Of the players who did finish their opening rounds, only three were within two strokes of Garcia and Kitayama. One of them was Casey O'Toole, who aced the par-3 second with a 7-iron.
The 38-year-old Garcia dropped his only shot of the day on the par-4 15th, his sixth hole after teeing off on the back nine, when he missed the fairway and was unable to make par. But he made amends when he birdied the par-3 17th and then eagled the par-5 18th to go out in 33.
''I was 1 over after (the) seventh but it didn't feel like I was playing badly,'' said Garcia, who made birdies on each of the two par 5s and one of the par 3s on the second nine. ''But then I hit two greats in a row for holes 17 and 18. I got a birdie-eagle there, so that settled me a little bit and I could play solid in the back nine and it was a great round.''
Garcia made the shortlist for the Laureus Sports Awards in the Breakthrough of the Year category after claiming his first major at Augusta National last year and is hoping for more success this season.
He credits the Singapore Open as having played a part in toughening him up for his Masters win because he opted to start his 2017 campaign in the stifling humidity of Southeast Asia to prepare himself for the bigger tournaments ahead.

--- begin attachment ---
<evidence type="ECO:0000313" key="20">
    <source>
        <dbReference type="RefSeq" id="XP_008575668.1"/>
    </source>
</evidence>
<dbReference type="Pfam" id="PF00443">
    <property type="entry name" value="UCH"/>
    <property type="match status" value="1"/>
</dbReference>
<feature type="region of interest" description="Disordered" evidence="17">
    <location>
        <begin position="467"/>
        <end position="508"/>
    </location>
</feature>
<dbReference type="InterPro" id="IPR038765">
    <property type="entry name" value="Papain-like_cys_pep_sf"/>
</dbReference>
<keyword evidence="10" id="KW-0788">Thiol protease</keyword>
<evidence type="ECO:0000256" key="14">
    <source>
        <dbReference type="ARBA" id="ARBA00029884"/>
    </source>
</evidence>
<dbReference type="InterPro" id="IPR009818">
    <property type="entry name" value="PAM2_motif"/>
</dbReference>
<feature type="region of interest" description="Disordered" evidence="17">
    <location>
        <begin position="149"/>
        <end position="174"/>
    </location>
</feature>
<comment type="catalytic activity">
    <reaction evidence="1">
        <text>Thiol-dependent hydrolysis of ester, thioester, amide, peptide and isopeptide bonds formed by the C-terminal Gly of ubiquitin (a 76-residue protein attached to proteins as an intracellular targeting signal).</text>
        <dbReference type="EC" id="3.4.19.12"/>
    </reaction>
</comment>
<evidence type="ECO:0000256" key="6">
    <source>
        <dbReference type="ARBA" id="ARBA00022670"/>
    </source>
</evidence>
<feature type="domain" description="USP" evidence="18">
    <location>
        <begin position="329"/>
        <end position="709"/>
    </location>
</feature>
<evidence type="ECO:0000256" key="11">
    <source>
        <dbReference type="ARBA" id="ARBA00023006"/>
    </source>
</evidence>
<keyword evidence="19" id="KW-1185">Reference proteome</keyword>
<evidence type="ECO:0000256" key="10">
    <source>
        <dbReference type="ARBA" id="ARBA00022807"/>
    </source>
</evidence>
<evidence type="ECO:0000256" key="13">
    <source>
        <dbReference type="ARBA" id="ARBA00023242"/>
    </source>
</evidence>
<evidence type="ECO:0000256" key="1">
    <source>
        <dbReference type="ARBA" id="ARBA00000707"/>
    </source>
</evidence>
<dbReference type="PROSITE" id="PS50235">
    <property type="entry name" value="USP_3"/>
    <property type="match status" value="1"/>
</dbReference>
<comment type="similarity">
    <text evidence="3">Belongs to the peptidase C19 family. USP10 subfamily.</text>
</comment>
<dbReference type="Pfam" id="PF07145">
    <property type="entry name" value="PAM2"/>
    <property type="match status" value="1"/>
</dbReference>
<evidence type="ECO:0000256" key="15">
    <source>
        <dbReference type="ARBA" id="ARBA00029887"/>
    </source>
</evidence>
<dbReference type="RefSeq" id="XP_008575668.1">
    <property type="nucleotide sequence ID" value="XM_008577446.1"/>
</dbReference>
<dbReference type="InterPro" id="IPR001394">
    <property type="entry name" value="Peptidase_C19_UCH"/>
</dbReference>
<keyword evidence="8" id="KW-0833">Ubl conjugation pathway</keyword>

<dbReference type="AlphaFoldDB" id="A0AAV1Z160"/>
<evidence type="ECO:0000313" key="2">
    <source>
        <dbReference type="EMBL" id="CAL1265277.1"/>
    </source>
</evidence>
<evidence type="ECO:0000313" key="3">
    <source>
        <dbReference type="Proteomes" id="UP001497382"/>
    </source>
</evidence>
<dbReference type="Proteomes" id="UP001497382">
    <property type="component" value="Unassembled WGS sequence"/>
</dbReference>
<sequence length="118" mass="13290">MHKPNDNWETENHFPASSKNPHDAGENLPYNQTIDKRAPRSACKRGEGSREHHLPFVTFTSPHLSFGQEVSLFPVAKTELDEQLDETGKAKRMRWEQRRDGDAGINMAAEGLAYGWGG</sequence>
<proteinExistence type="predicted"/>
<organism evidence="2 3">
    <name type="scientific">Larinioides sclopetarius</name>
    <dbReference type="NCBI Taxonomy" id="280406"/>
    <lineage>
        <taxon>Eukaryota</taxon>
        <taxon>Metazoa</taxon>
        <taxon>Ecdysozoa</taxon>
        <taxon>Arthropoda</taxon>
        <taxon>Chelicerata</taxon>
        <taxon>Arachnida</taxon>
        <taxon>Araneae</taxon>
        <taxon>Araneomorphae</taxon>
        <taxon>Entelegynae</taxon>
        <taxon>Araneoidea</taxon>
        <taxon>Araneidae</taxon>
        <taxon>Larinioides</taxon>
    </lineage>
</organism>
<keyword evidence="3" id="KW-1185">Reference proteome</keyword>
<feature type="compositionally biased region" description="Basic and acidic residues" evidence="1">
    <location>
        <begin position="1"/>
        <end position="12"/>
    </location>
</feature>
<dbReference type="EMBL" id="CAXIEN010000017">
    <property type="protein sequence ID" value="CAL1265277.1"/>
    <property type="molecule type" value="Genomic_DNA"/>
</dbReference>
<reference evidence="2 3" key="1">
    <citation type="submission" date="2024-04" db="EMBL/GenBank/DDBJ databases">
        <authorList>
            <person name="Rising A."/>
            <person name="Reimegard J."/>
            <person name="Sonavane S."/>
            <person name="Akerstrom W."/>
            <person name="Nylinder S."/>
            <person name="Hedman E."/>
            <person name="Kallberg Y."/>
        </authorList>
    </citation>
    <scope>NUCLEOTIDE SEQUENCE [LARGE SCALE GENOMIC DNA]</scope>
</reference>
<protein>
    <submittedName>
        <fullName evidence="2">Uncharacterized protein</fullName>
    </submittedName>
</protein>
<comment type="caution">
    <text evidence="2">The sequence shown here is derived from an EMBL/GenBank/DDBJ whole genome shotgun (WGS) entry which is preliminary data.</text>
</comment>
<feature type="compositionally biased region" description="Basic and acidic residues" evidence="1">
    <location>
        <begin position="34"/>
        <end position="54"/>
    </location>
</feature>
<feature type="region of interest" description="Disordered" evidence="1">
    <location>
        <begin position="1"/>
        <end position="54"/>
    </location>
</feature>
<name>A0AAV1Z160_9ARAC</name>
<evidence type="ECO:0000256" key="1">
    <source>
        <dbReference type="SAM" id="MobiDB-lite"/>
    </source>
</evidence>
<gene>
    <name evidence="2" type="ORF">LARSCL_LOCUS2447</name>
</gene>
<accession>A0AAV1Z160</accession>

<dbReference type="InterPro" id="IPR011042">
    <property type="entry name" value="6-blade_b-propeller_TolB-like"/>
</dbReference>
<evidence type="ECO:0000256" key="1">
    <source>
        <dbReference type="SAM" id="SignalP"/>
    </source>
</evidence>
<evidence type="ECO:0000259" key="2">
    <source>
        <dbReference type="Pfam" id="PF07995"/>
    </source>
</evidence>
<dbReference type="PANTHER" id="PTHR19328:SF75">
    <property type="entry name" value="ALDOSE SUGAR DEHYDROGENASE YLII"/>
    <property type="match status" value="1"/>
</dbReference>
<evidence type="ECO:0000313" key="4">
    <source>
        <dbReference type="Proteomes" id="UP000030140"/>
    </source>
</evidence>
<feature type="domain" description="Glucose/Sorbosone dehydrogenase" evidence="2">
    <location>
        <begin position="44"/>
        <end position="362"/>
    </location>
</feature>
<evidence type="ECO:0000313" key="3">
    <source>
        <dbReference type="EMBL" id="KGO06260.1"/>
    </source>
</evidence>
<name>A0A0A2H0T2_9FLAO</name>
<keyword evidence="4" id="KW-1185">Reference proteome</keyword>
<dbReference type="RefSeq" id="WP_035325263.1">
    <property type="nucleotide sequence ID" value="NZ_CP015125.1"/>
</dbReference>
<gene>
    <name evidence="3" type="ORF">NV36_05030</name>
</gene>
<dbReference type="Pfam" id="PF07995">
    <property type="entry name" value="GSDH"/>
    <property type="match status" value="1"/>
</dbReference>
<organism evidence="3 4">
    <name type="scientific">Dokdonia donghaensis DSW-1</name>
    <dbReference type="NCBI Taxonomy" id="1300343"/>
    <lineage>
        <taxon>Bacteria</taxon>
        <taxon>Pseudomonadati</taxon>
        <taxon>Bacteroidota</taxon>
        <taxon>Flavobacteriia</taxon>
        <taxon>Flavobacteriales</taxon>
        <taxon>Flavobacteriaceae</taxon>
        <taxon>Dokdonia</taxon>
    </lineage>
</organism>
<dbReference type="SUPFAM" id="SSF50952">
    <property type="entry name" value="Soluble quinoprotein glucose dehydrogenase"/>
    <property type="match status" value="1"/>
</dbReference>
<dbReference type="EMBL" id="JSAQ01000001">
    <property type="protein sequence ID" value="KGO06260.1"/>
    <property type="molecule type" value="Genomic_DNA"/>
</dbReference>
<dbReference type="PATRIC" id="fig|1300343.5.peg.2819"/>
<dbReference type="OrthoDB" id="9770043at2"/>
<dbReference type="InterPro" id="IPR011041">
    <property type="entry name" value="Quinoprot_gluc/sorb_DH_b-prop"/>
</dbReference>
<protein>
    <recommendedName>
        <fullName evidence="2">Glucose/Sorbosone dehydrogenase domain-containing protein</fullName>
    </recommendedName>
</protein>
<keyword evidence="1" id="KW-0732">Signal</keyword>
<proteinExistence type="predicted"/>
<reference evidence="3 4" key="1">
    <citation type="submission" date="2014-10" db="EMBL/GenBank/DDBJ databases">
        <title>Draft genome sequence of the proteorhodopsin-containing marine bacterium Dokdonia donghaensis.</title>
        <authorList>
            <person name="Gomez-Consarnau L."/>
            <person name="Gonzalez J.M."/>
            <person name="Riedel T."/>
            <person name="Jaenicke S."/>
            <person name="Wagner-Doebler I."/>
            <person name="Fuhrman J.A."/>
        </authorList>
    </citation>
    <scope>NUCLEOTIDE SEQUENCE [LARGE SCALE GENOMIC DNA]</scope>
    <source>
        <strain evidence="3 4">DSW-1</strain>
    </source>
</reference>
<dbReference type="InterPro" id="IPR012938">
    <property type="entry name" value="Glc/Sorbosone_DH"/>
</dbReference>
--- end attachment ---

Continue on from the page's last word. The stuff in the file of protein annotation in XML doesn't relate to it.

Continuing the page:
Although he finished tied for 11th in Singapore, Garcia won the Dubai Desert Classic the next week and was in peak form when he won the Masters two months later.
Kitayama only secured his place in the $1 million event on Monday by finishing at the top of the qualifying competition, but he made a strong start with birdies on three of his first five holes. The 25-year-old Thai was 6 under through 13 holes but spoiled his otherwise flawless round with a bogey on his last.
''I started with a birdie and I just let it roll from there. I had some good tee shots, which I think, is the biggest thing for this course,'' Kitayama said. ''I'm a little tired, but I'm hanging in there. Whenever I have time off, I'll try not to think too much about golf.''
13-year-old beats DJ in closest-to-the-pin contest
Dustin Johnson didn’t just get beat by Tommy Fleetwood and Rory McIlroy on Day 1 of the Abu Dhabi HSBC Championship.